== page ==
“[Egypt's Beer] tracks the development of modern economics in Egypt, the birth of popular consumerism, and the subsequent cultural ramifications that followed such changes…Foda…has chosen an untraditional lens to view this history: the beer industry.”
Middle East Journal
“Egypt’s Beer is an engaging read that provides an important contribution to the growing body of academic works that highlight popular culture’s important relationship to, and impact on, society, politics, and the economy.”
Journal of the American Research Center in Egypt
“Egypt’s Beer is a really interesting analysis of the history of beer in a place most us do not think of as a beer place. It is an important story about the place of beer and how beer can be used as a lens for understanding society and culture. It is an important story about how beer can be used to perform class and identity. And as Foda argues, it is an important story for Egypt.”
Food, Culture & Society
“[A] sweeping investigation of 'Egypt's beer' and the inner workings of the industry behind it...Egypt’s Beer constitutes an important contribution to the study of Egypt, consumer goods, and the history of technology in and outside of the Middle East. Foda skillfully scrutinizes the transformation of a multifaceted industry and uncovers the story of an iconic commodity at its center. The resulting history weaves together a wide array of economic, political, and social phenomena integral to the making of modern Egypt.”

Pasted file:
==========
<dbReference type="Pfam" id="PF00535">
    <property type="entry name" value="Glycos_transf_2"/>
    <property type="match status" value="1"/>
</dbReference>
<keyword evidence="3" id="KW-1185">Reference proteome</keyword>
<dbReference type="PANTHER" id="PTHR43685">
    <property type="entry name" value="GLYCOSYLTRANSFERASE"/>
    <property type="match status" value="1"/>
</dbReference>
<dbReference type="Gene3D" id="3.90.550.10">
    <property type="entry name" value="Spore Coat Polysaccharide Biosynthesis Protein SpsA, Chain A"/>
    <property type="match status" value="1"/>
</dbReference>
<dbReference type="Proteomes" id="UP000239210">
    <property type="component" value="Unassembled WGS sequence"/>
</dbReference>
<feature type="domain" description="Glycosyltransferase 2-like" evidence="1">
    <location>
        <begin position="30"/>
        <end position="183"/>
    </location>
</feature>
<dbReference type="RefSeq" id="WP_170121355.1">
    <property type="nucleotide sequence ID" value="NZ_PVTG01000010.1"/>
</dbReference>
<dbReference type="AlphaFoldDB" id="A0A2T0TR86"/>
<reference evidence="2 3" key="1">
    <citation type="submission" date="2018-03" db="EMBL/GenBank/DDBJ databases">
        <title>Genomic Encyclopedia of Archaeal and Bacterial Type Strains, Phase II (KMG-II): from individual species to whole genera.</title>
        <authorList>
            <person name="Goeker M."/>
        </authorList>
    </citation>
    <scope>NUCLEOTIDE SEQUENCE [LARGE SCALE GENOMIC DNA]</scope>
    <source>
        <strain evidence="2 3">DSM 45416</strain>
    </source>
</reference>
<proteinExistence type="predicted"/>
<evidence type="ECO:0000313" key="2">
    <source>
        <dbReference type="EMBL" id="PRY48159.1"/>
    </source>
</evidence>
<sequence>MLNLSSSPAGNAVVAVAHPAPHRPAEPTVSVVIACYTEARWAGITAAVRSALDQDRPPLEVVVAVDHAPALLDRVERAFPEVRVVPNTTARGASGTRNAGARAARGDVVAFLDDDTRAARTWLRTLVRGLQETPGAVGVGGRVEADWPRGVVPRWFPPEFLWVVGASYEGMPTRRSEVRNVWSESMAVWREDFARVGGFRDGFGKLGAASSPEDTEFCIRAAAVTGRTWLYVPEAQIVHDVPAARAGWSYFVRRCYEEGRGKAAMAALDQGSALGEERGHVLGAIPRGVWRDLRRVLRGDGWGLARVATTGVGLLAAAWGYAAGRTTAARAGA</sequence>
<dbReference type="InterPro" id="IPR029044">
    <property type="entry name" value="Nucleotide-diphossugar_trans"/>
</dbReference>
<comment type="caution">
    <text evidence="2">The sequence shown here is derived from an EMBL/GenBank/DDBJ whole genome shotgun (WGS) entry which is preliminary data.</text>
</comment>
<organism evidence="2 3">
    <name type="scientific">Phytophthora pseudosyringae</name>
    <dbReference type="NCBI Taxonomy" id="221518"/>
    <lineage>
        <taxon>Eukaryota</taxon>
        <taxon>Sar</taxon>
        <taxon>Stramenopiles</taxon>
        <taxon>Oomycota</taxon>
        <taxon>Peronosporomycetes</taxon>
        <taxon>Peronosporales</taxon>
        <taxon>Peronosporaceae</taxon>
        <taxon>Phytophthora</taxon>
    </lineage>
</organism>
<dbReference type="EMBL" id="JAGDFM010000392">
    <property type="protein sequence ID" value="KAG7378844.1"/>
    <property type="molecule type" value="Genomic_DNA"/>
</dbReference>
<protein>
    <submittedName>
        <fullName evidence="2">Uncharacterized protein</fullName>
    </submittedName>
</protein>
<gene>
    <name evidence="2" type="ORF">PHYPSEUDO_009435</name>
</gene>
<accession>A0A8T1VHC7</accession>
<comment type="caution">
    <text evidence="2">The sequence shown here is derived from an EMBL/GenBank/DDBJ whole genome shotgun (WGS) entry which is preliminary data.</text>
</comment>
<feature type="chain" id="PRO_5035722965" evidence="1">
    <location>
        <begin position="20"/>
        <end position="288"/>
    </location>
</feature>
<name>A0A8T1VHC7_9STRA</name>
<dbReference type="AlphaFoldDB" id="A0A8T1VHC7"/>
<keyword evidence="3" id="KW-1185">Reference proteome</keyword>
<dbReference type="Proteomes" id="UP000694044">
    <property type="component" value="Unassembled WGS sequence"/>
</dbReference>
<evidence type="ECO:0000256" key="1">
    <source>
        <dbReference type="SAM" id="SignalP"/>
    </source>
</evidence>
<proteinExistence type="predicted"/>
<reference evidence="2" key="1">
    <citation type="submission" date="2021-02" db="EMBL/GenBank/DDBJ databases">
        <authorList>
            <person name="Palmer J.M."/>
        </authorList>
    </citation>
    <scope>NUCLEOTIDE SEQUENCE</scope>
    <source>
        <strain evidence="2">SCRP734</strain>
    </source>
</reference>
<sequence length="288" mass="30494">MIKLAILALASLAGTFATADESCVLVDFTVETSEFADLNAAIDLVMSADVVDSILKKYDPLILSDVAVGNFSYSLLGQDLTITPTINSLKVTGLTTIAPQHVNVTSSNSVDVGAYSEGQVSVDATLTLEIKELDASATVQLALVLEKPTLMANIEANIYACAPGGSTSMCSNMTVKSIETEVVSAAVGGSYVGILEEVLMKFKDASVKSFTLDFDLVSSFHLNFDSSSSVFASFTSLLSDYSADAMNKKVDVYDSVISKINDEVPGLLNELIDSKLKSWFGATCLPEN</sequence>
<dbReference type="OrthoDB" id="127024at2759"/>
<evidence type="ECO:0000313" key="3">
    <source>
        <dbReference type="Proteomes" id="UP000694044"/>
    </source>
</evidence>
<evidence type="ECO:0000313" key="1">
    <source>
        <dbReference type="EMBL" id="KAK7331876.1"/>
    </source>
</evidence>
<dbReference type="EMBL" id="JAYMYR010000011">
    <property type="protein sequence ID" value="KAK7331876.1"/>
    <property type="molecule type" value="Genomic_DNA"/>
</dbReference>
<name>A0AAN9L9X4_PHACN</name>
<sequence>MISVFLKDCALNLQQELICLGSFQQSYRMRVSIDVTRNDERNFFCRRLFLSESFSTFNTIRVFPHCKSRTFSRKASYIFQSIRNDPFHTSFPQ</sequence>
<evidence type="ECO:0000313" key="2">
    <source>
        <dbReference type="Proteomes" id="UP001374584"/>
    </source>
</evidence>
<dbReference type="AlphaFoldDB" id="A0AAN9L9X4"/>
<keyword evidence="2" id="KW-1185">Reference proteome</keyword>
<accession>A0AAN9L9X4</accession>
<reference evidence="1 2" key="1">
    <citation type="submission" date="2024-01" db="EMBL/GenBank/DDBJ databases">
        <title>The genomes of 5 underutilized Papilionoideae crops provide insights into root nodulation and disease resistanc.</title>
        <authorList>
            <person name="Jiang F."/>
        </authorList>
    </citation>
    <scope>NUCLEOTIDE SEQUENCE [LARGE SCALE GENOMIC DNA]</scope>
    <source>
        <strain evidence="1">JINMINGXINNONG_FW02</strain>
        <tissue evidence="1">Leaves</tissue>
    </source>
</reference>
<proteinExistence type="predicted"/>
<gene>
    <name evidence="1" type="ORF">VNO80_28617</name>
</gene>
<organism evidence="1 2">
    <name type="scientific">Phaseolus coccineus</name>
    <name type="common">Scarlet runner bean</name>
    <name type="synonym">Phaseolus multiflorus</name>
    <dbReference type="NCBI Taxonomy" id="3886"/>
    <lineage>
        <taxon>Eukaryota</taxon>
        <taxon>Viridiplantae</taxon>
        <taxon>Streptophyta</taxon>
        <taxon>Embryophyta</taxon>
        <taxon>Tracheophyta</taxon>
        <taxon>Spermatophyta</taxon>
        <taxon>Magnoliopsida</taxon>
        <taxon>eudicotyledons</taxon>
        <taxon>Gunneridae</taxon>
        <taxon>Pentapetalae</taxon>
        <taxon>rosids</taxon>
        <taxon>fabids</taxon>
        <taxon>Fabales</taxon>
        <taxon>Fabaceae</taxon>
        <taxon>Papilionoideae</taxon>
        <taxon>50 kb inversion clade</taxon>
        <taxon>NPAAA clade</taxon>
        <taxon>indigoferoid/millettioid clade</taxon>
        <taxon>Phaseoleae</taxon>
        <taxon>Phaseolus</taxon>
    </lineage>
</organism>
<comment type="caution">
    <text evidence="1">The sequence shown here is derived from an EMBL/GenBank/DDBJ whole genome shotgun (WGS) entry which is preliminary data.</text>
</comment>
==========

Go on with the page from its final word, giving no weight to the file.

International Journal of Middle East Studies
“The threefold power of this work is highlighting the centuries-old international aspect of beer, bringing beer history out of a purely Western realm, and complicating beer history...The book is well written and uses numerous advertisements, novels, and other media, which suggest how Stella informed identity...Typically, beer history tends to examine a particular brewery or a regionally defined brewing industry, such as a city or nation. Foda’s choice of Stella shows how expanding beyond these limitations offers a richer and fuller examination of how beer amplifies local, national, and international histories in concert with economic, social, and political history.”
“Pioneering and seminal, this remarkable scholarly accomplishment is the first work that deals with the beer industry in modern Egypt. It is a major contribution to the study of the history of consumerism and the development of modern economies in Egypt and the Middle East.”
Israel Gershoni, Tel Aviv University, coauthor of Confronting Fascism in Egypt: Dictatorship versus Democracy in the 1930s
“Egypt’s Beer is a uniquely well-documented narrative based on an array of archives ranging from the Egyptian state to Heineken to the private papers of the author's grandfather, who was for decades the central figure in beer production in Egypt. It is a significant contribution to the socioeconomic history of Egypt and to our understanding of the country's material, cultural, and business history.”
Relli Shechter, Ben Gurion University of the Negev, author of The Rise of the Egyptian Middle Class: Socio-economic Mobility and Public Discontent from Nasser to Sadat